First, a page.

By David Rogers. April 18, 2017. BLOWING ROCK, NC — If “timing is everything”, then Blowing Rock Art & History Museum (BRAHM) hit a “home run” on Tuesday.
Except where noted, all photographic images courtesy of Tweetsie Railroad.
Closely coinciding with the recent seasonal opening of the historic Tweetsie Railroad® theme park between Blowing Rock and Boone, BRAHM offered a “Walk With the Curator” on Tuesday (April 18), 11:00 am, at the museum, 159 Chestnut St., Blowing Rock. Participants strolled through the museum galleries with Curator Dianna Cameron and benefited from an insightful, behind-the-scenes look into the “History of Tweetsie Railroad.”
The East Tennessee and Western North Carolina Railroad (ET&WNC) turned its first page in the High Country’s history books when it began operating in 1881, with the line extending to Boone in 1919. The narrow gauge railroad was discontinued in 1950, but was brought back to life in 1957 with the opening of the Tweetsie Railroad “Wild West” theme park, reportedly the first theme park in the Carolinas.
Among the various attractions inside the park, the thousands of visitors each year are allowed to take a ride on the train pulled by the original No. 12 steam locomotive, which turns 100 years old in 2017. So folks stepping on board a train car behind No. 12 are reliving a piece of mountain history.
The ET&WNC brought economic growth to the mountains, so Tweetsie is more than a theme park.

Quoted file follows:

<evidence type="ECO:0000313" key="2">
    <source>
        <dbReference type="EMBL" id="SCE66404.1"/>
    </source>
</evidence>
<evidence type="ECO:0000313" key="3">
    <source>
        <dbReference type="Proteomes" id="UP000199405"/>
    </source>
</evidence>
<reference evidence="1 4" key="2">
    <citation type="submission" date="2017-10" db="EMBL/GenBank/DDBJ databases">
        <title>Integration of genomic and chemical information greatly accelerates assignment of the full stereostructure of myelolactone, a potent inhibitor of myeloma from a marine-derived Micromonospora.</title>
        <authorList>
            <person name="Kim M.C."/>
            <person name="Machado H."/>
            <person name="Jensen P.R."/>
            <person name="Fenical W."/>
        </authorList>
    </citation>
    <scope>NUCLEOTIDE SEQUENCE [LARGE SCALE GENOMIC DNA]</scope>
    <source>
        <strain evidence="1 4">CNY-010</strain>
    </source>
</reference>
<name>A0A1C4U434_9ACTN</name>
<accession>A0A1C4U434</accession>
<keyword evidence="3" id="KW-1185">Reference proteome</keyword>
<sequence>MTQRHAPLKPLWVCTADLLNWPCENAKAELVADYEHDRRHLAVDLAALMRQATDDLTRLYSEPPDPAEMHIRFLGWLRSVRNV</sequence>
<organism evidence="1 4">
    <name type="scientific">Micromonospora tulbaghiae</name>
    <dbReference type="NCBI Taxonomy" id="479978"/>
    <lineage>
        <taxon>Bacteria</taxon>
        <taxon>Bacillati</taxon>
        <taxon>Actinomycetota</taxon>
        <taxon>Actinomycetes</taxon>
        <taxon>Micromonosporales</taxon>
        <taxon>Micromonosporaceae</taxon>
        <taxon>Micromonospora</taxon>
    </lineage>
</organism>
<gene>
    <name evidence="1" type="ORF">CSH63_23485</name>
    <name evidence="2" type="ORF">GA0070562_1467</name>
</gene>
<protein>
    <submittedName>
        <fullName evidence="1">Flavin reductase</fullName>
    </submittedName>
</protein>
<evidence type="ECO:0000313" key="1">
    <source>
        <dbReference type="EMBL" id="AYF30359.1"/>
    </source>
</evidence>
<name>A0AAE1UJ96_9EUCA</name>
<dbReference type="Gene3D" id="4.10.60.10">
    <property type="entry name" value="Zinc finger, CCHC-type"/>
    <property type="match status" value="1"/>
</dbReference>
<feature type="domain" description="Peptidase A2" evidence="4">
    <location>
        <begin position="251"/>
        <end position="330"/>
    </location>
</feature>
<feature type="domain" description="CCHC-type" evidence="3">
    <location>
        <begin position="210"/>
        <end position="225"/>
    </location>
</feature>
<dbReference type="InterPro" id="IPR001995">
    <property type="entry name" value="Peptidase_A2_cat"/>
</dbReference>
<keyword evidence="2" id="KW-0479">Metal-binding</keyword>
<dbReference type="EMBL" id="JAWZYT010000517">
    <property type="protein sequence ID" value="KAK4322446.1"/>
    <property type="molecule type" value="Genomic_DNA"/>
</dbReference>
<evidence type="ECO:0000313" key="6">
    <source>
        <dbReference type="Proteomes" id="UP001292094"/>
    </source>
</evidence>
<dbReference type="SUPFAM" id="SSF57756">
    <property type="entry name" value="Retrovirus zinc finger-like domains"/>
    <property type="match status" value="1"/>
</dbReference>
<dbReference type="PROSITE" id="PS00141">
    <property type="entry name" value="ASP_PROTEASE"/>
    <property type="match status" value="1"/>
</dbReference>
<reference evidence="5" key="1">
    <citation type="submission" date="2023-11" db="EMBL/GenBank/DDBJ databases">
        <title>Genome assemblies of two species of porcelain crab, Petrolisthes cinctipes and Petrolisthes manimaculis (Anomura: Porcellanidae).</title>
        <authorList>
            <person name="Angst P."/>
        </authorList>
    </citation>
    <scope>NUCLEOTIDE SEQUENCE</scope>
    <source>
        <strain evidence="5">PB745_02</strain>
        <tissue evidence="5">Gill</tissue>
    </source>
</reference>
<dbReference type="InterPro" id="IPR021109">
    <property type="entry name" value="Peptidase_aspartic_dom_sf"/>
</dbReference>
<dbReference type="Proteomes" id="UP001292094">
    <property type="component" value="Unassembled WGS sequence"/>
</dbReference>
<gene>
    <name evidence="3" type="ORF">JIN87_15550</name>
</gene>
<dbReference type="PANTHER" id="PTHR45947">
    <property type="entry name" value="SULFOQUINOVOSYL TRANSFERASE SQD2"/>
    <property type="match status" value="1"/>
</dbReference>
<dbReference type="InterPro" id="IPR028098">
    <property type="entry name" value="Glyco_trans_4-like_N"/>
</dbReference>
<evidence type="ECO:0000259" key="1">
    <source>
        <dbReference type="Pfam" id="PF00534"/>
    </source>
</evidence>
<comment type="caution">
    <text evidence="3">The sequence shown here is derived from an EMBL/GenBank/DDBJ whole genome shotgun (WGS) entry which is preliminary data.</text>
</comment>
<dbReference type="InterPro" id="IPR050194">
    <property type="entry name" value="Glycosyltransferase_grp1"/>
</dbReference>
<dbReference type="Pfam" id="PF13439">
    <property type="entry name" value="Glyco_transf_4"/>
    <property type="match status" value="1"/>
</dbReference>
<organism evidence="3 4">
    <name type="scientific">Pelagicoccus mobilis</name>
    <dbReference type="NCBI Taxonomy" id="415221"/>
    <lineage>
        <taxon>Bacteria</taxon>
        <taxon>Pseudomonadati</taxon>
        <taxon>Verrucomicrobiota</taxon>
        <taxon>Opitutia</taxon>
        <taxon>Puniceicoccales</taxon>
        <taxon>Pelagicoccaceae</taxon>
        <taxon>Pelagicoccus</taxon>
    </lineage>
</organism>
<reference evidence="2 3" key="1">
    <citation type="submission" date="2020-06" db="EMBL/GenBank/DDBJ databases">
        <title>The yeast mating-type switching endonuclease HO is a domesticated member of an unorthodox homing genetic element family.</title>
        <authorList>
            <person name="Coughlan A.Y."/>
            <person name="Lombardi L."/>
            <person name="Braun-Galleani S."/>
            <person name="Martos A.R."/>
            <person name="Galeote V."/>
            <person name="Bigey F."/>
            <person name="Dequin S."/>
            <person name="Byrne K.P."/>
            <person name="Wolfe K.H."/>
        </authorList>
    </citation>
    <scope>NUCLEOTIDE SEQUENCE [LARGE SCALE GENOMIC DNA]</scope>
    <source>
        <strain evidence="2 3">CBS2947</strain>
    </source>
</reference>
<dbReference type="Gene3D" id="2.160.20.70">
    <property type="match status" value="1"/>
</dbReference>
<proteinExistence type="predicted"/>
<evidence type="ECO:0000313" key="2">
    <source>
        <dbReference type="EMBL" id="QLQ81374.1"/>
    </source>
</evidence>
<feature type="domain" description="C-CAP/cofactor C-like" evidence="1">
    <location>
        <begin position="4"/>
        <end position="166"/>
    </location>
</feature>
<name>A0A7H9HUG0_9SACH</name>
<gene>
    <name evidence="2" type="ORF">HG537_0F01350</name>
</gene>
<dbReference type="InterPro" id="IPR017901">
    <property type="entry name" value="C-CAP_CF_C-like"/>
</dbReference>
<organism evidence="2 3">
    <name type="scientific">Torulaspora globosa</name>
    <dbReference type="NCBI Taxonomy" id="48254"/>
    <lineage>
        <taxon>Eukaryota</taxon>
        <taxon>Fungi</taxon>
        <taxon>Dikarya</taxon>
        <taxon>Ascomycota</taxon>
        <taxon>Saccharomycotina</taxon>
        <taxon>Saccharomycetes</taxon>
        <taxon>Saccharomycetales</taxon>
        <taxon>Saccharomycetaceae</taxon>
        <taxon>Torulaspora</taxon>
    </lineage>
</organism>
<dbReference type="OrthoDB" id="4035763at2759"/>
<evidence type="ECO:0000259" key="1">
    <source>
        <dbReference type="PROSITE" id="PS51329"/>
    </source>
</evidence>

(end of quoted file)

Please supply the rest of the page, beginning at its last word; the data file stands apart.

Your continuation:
In explaining what spurred this particular exhibition, Cameron told Blowing Rock News, “We felt it was imperative for the Museum to have an exhibition featuring Tweetsie Railroad, because Tweetsie is so important to our region’s history. The ET&WNC brought economic growth and made it possible for communities in the mountains to connect with other parts of the country.
“Before the railroad,” added the museum curator, “it has been said that in order to get to Boone, you had to have been born here. We wanted our visitors to know that Tweetsie Railroad, in that regard, is more than just a theme park. Tweetsie Railroad preserves history through Engine #12, which is the only remaining steam engine from the ET&WNC. Tweetsie’s small team of uniquely skilled engineers maintains #12 and other similar trains throughout the country. And you can experience that living history right here in the High Country.”
More than 30 people attended the History of Tweetsie “Walk With The Curator” on Tuesday, including representatives from Tweetsie Railroad.
Cameron is no stranger to the High Country. She graduated from Appalachian State University with degrees in Arts Management and Studio Art. She accepted BRAHM’s Curator position in July 2014, after stints in curating for the Looking Glass Gallery on the App State campus, while also holding positions at the Smith Gallery and the Turchin Center for the Visual Arts. After graduating from Appalachian, she lived in New York while completing a curatorial internship with the Museum of Modern Art in midtown Manhattan, but soon returned to the mountains of North Carolina after identifying a passion for the respective missions of small cultural organizations, like BRAHM.
The Coffee with the Curator event is held at the Museum once a month and features a different exhibition each month on a Tuesday at 11am. The Coffee with the Curator, featuring the History of Tweetsie Railroad ® had over 30 attendees of all ages on Tuesday, April 18th.